by Terrance Mc Arthur
“Be our guest!”
The Good Company Players have invited all to a joyous production of Disney’s Beauty and the Beast at Roger Rocka’s Dinner Theater through January 8. Feast and enjoy!
If you had a child…or were a child…you probably know the Disney version of Beauty and the Beast forwards and backwards, but there is something about seeing people on the stage that makes it even more…more… than it was before. Theatre is a different kind of magic.You know how it goes. Self-centered prince snubs the wrong witch and is turned into a Beast reflecting the ugliness in his heart. All the castle workers are turned into objects related to their jobs and character. In a French village, Belle is different—more beautiful, more imaginative, more bookish, and more independent, which attracts a self-centered hunter-pubkeeper. Her father is an eccentric inventor who gets lost and winds up in the enchanted castle. The Beast demands Belle in return for the man’s freedom…and the tale as old as time has begun. The Good Company Players have always been careful to have understudies ready to step in for performers who become ill or who have schedule conflicts, a practice that has become more important in the Covid era. On opening night, Kaitlyn Dean substituted for Meg Clark as Belle. Dean was strong and powerful, with a beautiful singing voice, and she didn’t need a prince. Oddly enough, from Clark’s previous performances in Daddy Longlegs and Young Frankenstein, I think of her as strong and powerful, with a beautiful singing voice, also. Either way, whoever plays Belle, the audience wins.
Peter Hartley, as the Prince who becomes the Beast, booms convincingly with the help of audio reverb. He can be mean and cruel when forcing a father to sacrifice his daughter, or introspective when doubting he will ever escape his curse, and slowly melting as love conquers arrogance. His transformations between forms and makeups are aided by body doubling.Jeremy Marks has grown from his days in the GCP Junior Company into adult roles with the company, and he has smartly been given the role of Gaston, Belle’s overbearing, narcissistic, menacing suitor. His challenge to the Beast looks like a real battle of rivals, and his songs ring out with clarity.
Roger Christensen is always a pleasure to see on the stage, and his befuddled look as Maurice, father of Belle and eccentric inventor, is comforting in his doting on his daughter. Zachary Kelley is true to the nature of Gaston’s flunky Lefou, as sycophantic and obsequious as the animated version was.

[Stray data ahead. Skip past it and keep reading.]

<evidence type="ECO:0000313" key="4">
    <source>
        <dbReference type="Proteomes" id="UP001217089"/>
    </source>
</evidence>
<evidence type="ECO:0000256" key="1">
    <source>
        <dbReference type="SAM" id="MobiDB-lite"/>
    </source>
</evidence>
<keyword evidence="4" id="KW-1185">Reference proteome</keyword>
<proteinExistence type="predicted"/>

Among the transformed castle staff, Mrs. Potts and her son, Chip, have always cornered the aww factor. Tracy Jones as the lady teapot is gentle, supportive, and knocks the title song out of the park. Finley Van Vleet (who alternates with Alaric Cameron) is a cheerful, clear-voiced, and wistful Chip, and works with Cameron in the “Be Our Guest “ production number as a Salt to his Pepper.Lumiere, the candelabra with an attitude, is rendered by Michael Fidalgo as even more manic than his Igor in the recent Young Frankenstein, perfect for the Be Our Guest number. Adrian Ammsso is stuffy and anxious as the butler/clock Cogsworth, who really gets wound up over the smallest problem. Amalie Larsen is expansive as the diva/chest of drawers Madame De La Grand Bouche (What a voice!).
Kaye Migaki’s choreography is energetic, as always. Laurie Pessano’s direction is sure-footed, and her additional choreography turns tin cups into musical instruments and tap shoes (Some judicious script-cutting strengthened the confrontation between Gaston and the Beast). Judith Dickinson coached the vocal interpretations, and creates a unified sound that rings to the rafters. David Pierce’s set miraculously crams a castle and a French village into the Dinner Theater’s pocket-size stage.
This show is a giant, colorful Christmas present to the families of the Valley. Go ahead, bring the kids, and watch them be quiet and attentive . . . and you will be, too.
The show plays at Roger Rocka’s Dinner Theater, 1226 N. Wishon, in Fresno. Tickets can be purchased on their website or by calling the box office at (559) 266-9494.
If you love local theatre, be sure to check out Mysteryrat’s Maze Podcast, which features mysteries read by local actors. You can find the podcast on Apple Podcasts, Spotify, Google Play, and also on podbean.